Needing assistance with a part question for case study

  1. My case study is about caring for a 15 year old boy, who has been diagnosed with insulin dependent diabetes 6 months ago. The patient has irratic blood sugar levels over the past two weeks


    Question is: Identify and discuss the acute and ongoing assessment you would see as important for your patient.

    My idea to this question and hoping that it is a yay. That when I come to start my shift and look after the teenager. I would want to check his BSL's and do a Urinalysis. Would this be the case?

    Look forward to your help

    kind regards

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  2. 10 Comments

  3. by   lil' girl
    Don't forget diet!
  4. by   mendu
    Quote from SN_2B_RN
    My case study is about caring for a 15 year old boy, who has been diagnosed with insulin dependent diabetes 6 months ago. The patient has irratic blood sugar levels over the past two weeks


    Question is: Identify and discuss the acute and ongoing assessment you would see as important for your patient.

    My idea to this question and hoping that it is a yay. That when I come to start my shift and look after the teenager. I would want to check his BSL's and do a Urinalysis. Would this be the case?

    Look forward to your help

    kind regards


    i would add diet, exercises, medication teaching. glucose monitoring teaching: when, how often, how to use monitor. how to make insulin injection self, what is the best formula for pt to use. maybe involve social worker to help your pt's family to choose the best equipment his insurance would pay. it is expensive and he is very young. it is life lasting regiment and your pt need to understand this and comply with it. hope it helps. good luck with your assignment.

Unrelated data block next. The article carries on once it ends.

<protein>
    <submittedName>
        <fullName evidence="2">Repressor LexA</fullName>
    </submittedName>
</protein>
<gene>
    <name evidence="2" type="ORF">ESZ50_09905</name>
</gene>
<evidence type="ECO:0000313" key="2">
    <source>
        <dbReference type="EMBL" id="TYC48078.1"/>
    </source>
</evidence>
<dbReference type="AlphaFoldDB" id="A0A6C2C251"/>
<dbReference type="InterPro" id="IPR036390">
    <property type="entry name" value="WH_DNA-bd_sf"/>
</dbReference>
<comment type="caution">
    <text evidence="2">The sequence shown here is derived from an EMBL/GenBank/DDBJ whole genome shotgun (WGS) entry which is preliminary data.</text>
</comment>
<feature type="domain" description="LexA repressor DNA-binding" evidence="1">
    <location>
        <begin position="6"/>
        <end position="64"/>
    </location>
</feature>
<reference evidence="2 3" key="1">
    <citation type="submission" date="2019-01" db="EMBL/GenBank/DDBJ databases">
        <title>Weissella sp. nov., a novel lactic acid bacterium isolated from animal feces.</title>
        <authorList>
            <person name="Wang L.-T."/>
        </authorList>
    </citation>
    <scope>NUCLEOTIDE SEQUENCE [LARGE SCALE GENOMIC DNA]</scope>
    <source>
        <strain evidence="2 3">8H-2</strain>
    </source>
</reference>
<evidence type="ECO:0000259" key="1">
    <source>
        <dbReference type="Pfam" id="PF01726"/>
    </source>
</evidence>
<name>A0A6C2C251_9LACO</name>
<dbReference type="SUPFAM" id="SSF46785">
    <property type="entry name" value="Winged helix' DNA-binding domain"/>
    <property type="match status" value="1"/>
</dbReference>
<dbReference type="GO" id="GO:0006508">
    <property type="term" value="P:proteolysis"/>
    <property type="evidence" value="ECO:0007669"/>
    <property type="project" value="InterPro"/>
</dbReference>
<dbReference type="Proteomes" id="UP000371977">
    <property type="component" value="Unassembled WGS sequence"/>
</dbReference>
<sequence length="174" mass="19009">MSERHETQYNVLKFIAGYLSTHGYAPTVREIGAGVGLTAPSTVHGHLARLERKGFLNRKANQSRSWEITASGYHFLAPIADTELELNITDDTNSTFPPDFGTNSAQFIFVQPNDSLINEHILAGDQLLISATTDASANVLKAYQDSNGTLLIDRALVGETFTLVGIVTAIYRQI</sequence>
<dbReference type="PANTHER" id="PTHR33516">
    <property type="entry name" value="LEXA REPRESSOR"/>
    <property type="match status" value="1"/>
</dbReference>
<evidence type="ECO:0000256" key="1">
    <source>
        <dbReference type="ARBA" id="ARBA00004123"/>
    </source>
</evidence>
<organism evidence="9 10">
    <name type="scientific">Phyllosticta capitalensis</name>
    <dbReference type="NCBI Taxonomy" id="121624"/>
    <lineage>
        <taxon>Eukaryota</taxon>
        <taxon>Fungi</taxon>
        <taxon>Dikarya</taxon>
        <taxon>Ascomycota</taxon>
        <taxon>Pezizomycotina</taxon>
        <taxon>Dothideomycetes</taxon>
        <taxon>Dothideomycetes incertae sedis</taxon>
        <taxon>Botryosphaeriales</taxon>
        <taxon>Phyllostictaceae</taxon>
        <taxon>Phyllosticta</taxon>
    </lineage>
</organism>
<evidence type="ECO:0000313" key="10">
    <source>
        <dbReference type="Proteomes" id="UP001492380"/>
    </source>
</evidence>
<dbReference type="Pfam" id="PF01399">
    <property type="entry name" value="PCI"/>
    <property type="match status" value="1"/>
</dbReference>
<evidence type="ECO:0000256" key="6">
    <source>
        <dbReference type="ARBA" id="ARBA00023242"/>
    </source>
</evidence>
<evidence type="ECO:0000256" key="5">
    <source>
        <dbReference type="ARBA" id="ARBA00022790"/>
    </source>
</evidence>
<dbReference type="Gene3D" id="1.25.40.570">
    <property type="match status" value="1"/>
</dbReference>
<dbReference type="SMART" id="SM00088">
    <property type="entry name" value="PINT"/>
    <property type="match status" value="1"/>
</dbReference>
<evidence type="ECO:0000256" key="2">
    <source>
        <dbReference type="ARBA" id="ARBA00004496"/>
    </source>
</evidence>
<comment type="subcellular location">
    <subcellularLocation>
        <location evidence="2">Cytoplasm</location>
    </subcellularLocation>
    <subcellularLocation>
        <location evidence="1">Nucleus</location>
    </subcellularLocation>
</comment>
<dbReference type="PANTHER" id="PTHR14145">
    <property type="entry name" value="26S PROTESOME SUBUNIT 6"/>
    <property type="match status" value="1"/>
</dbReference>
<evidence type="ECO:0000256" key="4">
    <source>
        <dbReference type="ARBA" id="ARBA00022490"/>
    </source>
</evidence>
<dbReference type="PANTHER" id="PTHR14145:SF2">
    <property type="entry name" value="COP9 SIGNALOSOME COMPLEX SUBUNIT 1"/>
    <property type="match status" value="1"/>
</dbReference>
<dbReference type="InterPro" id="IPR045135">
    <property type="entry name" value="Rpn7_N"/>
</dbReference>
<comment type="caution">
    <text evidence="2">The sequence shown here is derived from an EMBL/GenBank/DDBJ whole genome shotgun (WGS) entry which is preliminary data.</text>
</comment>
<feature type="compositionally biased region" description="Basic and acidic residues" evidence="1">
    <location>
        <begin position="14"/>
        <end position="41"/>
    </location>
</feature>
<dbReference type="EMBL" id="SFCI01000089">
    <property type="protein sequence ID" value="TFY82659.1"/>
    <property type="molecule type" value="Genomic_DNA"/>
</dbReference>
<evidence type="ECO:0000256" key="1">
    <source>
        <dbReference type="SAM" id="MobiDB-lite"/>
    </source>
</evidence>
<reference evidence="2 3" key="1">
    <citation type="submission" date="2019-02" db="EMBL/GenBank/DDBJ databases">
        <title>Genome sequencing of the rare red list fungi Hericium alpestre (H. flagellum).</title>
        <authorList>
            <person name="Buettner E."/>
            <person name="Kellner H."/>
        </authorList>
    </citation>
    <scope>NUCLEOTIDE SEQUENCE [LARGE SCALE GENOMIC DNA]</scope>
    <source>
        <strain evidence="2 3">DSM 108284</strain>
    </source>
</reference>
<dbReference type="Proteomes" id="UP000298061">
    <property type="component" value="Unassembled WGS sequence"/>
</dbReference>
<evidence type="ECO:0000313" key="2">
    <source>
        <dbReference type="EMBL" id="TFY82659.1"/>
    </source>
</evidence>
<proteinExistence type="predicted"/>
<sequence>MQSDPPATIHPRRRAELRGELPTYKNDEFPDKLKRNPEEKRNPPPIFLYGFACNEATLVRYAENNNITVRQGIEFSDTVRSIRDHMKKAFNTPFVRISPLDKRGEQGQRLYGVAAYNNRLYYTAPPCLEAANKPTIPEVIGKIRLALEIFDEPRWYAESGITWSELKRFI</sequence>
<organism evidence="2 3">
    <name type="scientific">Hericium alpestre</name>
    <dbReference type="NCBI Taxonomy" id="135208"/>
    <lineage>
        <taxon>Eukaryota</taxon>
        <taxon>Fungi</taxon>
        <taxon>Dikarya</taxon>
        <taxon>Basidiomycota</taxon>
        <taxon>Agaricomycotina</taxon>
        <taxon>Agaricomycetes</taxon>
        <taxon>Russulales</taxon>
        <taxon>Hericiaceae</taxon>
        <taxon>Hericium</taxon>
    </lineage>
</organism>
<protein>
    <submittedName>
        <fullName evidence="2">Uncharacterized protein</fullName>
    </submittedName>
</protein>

5. by   suzanne4
    Forget about the urinalysis. It is no longer tested for sugar levels.......at least in the more critical situations, and especially at any hospital. All testing is done on blood for glucose levels.

    The urinalysis would only tell you if he is spilling "sugar" in his urine. Quite non-specific nowadays.
  6. by   AussieKylie
    Thank you everyone for your help. Truly appreciate it.

  7. by   hmcna
    I agree, to not do the UA.....

    do a fingerstick.... review the labs... and any orders for coverage.

    One thing, with a teen, is i'd ask them to tell you what they'd been eating, and or have them keep a log, since teens tend to be impulsive esp around food.

    I'd also do a quick assessment of where he's at with patient teaching, and with skills, and emotional compliance.
  8. by   talaxandra
    Also suggest an HbA1C, to see what his long-term control has been.
    It's not uncommon for people with chronic illnesses to become less compliant in adolescence - six months in, he may now be becoming more willing to see how far he can push the disease. You could also include something about a diabetes teen support group, either one in the area or online.
  9. by   FuturenurseCA&O